Farm real estate markets remained relatively stable in the fourth quarter of 2017, according to the Kansas City Fed’s quarterly Survey of Agricultural Credit Conditions.
In the Federal Reserve Tenth District, including Colorado, Kansas, Nebraska, Oklahoma, Wyoming and parts of Missouri and New Mexico, values for all types of farmland declined only three percent from a year ago. Prior to the fourth quarter, farmland values had declined at an annual pace of five to seven percent, but those declines appear to have slowed more recently.
The KC Fed says stability in farmland values was due, in part, to fewer sales. For the fifth straight year, a majority of bankers reported a decline in the volume of farmland sold. Looking ahead, a significant number of bankers expect values to remain steady in 2018. The report says fewer bankers expect farm income to decline in coming months, suggesting that economic conditions may continue to stabilize.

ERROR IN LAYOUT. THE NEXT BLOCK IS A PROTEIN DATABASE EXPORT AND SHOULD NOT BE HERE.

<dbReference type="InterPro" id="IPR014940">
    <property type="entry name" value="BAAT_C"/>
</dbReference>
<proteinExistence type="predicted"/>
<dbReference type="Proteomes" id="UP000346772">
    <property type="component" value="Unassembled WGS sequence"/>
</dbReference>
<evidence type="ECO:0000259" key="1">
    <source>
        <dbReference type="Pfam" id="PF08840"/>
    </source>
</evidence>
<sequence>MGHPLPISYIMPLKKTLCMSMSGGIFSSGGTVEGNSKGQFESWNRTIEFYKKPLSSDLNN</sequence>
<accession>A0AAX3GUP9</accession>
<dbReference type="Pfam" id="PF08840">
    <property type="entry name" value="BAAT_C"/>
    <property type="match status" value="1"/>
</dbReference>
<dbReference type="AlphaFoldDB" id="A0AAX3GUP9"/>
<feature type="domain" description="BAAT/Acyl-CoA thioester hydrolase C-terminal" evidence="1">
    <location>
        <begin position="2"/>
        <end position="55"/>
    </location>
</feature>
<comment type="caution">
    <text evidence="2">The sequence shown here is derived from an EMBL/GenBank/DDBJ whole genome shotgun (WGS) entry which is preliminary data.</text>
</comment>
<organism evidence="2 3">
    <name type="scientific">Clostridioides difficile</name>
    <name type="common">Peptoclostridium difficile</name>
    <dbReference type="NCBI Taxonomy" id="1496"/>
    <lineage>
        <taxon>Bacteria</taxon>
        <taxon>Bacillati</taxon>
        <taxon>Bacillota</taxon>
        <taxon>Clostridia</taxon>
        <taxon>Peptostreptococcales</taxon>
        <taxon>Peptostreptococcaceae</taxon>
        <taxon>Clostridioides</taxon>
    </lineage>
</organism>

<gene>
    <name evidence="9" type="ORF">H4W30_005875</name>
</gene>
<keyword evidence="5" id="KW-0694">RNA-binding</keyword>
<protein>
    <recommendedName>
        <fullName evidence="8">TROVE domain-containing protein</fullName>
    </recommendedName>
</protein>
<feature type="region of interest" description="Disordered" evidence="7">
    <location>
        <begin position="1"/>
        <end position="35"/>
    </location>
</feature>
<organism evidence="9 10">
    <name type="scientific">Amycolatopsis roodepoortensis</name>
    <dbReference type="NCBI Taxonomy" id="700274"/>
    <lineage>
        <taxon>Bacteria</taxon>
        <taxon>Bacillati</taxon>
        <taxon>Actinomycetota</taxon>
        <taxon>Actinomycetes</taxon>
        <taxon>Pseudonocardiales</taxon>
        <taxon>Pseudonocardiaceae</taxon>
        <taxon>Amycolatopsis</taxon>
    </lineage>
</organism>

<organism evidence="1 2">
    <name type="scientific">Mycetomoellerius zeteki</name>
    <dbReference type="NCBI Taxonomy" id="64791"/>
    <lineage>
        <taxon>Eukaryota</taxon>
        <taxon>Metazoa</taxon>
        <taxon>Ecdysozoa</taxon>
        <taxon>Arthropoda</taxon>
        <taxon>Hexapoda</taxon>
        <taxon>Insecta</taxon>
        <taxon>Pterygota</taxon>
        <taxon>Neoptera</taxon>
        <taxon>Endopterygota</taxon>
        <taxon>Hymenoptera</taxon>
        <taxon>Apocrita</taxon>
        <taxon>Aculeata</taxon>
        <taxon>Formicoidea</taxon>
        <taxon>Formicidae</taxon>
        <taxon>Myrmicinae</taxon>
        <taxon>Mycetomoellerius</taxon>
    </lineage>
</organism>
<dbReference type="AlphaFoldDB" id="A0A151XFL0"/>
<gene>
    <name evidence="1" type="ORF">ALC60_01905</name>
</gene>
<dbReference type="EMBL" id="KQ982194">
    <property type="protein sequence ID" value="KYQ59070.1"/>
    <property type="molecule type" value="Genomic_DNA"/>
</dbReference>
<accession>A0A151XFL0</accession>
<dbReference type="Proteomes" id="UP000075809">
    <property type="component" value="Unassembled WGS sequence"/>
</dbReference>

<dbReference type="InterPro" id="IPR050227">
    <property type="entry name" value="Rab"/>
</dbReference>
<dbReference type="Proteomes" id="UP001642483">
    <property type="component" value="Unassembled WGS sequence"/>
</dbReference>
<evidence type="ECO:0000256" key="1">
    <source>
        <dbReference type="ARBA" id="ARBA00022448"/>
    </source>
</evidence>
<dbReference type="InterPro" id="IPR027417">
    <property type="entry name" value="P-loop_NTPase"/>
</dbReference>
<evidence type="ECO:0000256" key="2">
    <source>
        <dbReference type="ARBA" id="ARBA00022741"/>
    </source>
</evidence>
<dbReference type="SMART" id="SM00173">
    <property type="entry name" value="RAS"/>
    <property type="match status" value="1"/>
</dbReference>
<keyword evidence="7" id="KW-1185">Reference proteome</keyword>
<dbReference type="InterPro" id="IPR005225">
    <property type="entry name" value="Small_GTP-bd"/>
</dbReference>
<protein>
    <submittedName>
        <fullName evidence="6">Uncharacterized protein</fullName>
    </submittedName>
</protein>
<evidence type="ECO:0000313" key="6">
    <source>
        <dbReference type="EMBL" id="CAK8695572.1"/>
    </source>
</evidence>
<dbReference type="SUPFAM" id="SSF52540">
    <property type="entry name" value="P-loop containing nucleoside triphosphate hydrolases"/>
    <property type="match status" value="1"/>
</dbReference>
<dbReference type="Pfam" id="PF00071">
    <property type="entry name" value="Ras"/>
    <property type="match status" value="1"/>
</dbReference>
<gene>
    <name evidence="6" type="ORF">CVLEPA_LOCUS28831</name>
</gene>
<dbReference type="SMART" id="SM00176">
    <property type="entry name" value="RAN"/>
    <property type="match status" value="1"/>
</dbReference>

Still, ongoing demand for financing amid a low income environment and slightly higher interest rates suggests that credit risks in the farm sector will remain a focus for 2018.